Letter from Catherine Glenn Foster, M.A., J.D.
June 25, 2020
Dear Governor Reeves:
I serve as President and CEO of Americans United for Life (AUL), America’s original and most active pro-life advocacy organization. Founded in 1971, before the Supreme Court’s decision in Roe v. Wade, AUL is active in all fifty states and is known as the legal architect of the pro-life movement. AUL attorneys are experts on constitutional law and abortion jurisprudence. I appreciate the opportunity to submit legal testimony in support of H.B. 1295, regarding abortion discrimination on the basis of race, sex, and genetic abnormality in Mississippi.
I write to urge you to sign H.B. 1295, the “Life Equality Act of 2020.” This Act would protect all children from prenatal discrimination on the basis of race, sex, or genetic anomaly, but specifically it would protect baby girls and children diagnosed with Down syndrome and other congenital disabilities.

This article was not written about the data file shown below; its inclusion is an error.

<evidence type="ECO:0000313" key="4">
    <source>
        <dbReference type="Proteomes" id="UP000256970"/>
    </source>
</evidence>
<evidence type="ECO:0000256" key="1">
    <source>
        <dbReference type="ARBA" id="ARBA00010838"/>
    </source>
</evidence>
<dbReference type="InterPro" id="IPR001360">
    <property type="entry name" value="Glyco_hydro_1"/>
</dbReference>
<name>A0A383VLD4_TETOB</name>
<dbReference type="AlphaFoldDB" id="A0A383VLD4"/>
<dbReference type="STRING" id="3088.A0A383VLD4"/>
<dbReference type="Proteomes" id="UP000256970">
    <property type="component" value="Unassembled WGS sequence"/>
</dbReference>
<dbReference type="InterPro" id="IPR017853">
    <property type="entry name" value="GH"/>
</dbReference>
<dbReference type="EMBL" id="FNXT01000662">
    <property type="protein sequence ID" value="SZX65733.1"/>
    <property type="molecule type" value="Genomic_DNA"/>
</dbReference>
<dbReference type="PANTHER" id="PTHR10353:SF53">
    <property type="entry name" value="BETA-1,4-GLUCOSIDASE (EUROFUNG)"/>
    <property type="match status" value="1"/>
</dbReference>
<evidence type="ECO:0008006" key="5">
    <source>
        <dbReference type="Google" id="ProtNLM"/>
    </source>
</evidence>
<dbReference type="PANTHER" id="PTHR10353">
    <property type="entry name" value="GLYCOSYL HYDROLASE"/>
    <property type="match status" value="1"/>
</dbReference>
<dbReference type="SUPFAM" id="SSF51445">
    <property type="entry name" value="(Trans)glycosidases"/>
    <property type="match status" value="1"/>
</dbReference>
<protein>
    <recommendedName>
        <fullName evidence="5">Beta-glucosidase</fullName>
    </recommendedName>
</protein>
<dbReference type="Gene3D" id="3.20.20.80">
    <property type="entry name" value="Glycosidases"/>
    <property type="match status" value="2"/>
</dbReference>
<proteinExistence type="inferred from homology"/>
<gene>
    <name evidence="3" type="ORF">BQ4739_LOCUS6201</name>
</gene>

Abortions Based on Race Are Discriminatory
As Mississippi lawmakers note in the “Legislative findings and purpose” section of this bill, discrimination on the basis of race is “odious in all aspects.”1 Right now, our nation is currently grappling with its legacy of racial discrimination and the deep wounds it has caused. The color of our skin should never impact how we are treated in any way, including in the womb. A preborn person of color is owed freedom and equality, the birthright of every human being. Too often, our society has looked the other way when abortion is used as a tool of oppression, ending the lives of persons of color before they take their first breath.
When considering Indiana’s version of the Life Equality Act in 2019, Justice Clarence Thomas worried that “technological advances have only heightened the eugenic potential for abortion, as abortion can now be used to eliminate children with unwanted characteristics.”2 He lays out the history of the American eugenics movement and its link to the precursors of the modern abortion industry, stating that “this law and other laws like it promote a State’s compelling interest in preventing abortion from becoming a tool of modern-day eugenics.”3 Denying any child the right to life based on the color of his or her skin is an injustice that Mississippi can prevent by passing H.B. 1295.